Wish You Were Here – Scott Young at Rule Gallery
Denver – Rule Gallery has a new location at 530 Santa Fe Drive, in Denver, on the south end of the Santa Fe arts district. Excellent smells of asada from the street vendor on the corner hung with us as we stood outside the gallery looking at a neon sign. “Wish You Were Here” it said. And we were for the opening of Scott Young’s show.
I didn’t know Mr. Young before this night, and knew nothing about the work except I’d seen a great photo of the Wish Your Were Here sign, which I thought was just the title of the show. The glow inside the gallery didn’t clue me in and I walked around seeing neon as advertising forgetting that it might be the ‘art’.
We obviously are living after Dan Flavin and others who have made art with neon, so I had no excuse to be so daft. And once my eye adjusted I could have started thinking about light and color and remembering installations that take up entire buildings like I’ve seen done by Flavin at the Menil in Houston or in Marfa at the Chinadi Foundation. But this neon was bent into neat square letters of text. I realized I’d been skimming.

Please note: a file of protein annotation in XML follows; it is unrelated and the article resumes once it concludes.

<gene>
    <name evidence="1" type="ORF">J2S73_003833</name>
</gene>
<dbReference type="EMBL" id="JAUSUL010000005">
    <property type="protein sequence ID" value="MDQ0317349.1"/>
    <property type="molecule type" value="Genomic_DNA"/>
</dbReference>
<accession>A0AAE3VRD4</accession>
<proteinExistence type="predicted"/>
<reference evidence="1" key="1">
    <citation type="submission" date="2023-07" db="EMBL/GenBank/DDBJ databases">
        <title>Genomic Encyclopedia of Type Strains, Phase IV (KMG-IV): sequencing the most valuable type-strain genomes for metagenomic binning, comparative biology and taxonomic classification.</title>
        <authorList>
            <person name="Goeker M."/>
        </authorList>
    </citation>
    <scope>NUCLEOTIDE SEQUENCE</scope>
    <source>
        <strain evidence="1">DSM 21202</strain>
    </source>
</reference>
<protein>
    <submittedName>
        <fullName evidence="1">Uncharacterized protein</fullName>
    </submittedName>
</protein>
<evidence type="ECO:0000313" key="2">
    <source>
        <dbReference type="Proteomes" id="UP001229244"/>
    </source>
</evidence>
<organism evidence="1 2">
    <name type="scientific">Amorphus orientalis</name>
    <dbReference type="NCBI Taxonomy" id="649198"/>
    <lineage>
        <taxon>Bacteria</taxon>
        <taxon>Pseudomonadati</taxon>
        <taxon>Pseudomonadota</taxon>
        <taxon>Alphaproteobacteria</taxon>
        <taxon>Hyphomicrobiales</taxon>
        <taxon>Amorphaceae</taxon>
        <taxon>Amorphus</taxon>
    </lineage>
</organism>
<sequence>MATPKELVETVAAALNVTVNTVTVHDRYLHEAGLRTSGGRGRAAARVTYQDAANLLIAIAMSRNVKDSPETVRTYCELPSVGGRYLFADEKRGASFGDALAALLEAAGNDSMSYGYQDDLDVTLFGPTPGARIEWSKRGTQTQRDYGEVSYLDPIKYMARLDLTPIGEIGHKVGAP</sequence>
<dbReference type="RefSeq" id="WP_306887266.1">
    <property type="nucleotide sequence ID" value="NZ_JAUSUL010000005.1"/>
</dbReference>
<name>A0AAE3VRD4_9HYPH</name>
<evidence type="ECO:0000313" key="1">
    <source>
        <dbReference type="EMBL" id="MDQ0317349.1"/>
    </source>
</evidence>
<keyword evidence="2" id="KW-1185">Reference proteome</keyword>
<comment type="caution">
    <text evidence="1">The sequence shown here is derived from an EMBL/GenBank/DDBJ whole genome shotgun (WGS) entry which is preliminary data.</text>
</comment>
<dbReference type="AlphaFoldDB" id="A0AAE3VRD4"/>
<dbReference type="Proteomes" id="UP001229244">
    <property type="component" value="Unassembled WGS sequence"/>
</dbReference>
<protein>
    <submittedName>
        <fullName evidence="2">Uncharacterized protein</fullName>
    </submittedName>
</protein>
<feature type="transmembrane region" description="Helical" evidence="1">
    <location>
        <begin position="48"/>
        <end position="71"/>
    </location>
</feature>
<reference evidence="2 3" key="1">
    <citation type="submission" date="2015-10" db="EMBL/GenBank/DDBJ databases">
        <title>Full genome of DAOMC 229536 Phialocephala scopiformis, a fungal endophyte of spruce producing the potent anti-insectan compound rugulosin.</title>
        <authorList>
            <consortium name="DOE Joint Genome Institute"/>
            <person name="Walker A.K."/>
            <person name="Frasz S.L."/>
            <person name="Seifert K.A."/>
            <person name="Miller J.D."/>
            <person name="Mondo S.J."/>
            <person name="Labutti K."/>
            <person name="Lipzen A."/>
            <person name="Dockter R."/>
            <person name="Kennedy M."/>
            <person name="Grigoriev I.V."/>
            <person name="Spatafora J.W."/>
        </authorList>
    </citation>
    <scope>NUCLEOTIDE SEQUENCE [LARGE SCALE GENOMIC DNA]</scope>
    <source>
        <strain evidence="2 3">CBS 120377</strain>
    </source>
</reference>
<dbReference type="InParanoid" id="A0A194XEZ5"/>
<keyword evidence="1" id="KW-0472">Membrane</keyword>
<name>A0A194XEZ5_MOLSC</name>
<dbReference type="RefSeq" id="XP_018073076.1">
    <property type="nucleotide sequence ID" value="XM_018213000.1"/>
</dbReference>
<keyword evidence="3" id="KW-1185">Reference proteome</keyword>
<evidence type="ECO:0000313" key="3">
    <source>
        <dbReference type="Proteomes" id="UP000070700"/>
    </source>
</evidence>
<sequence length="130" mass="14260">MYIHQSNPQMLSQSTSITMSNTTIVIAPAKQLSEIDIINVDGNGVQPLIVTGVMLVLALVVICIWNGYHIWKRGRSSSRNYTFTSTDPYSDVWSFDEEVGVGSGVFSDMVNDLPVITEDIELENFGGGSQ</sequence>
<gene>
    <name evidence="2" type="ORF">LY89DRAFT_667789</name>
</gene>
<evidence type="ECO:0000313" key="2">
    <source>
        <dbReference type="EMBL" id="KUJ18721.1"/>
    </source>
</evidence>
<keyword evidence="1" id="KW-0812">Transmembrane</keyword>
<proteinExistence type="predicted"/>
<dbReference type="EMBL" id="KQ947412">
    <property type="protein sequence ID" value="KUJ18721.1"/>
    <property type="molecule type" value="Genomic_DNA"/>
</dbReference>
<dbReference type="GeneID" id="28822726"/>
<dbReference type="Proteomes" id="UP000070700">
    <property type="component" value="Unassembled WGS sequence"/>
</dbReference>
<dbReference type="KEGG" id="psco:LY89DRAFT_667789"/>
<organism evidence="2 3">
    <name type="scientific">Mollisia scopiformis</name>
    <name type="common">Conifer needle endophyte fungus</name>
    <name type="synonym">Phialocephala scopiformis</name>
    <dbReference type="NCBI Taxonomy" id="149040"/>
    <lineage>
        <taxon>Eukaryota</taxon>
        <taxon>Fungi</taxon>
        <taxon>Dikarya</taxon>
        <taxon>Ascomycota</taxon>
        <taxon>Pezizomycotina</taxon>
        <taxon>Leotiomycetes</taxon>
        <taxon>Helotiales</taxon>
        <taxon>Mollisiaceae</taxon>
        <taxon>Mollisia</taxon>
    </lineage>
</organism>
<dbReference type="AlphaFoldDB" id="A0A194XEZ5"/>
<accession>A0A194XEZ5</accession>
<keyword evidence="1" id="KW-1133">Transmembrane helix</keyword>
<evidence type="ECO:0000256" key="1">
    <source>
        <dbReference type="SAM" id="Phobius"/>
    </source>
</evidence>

With only a couple of words per piece, skimming is the wrong technique. Words made of gas flowing through tubes on the wall or on the floor exuding color at us, should alert me to slow down and give it a chance. ‘The line between the past and present,’ one said, in a way that finally was absorbed like heat waving over me like poetry. Form is important, we’ve been told since the Dadaists. They’d typed their work in a pattern on a piece of paper. They wanted readers to slow down to: read me/see me.
Their calligrams, as they’re called, are often reprinted, or translated, and dumped back on a page without the formatting. Poetry made in neon would require a lot of heat to straighten out.
So do you write poetry? I asked the artist.
Yes, he said.
Like what? (I expected it would be easy to get a writer to hand out some more language.)
I write mostly at night. In neon, he said.
Sparse, but pretty insightful.
One piece interested me much more by it’s visual quality – it’s the word SOMEDAY and it looks like it’s sinking in concrete. It is small but feels weighty and was sitting on the floor. It was being somewhat ignored, glowing around people’s ankles. A carefully crafted word, neatly proportional, hanging with the potential of y.
The word sounds cheerful, but you feel bad for it when it’s appropriated for greeting cards.
Or, laid here in concrete on the floor. Very nicely so.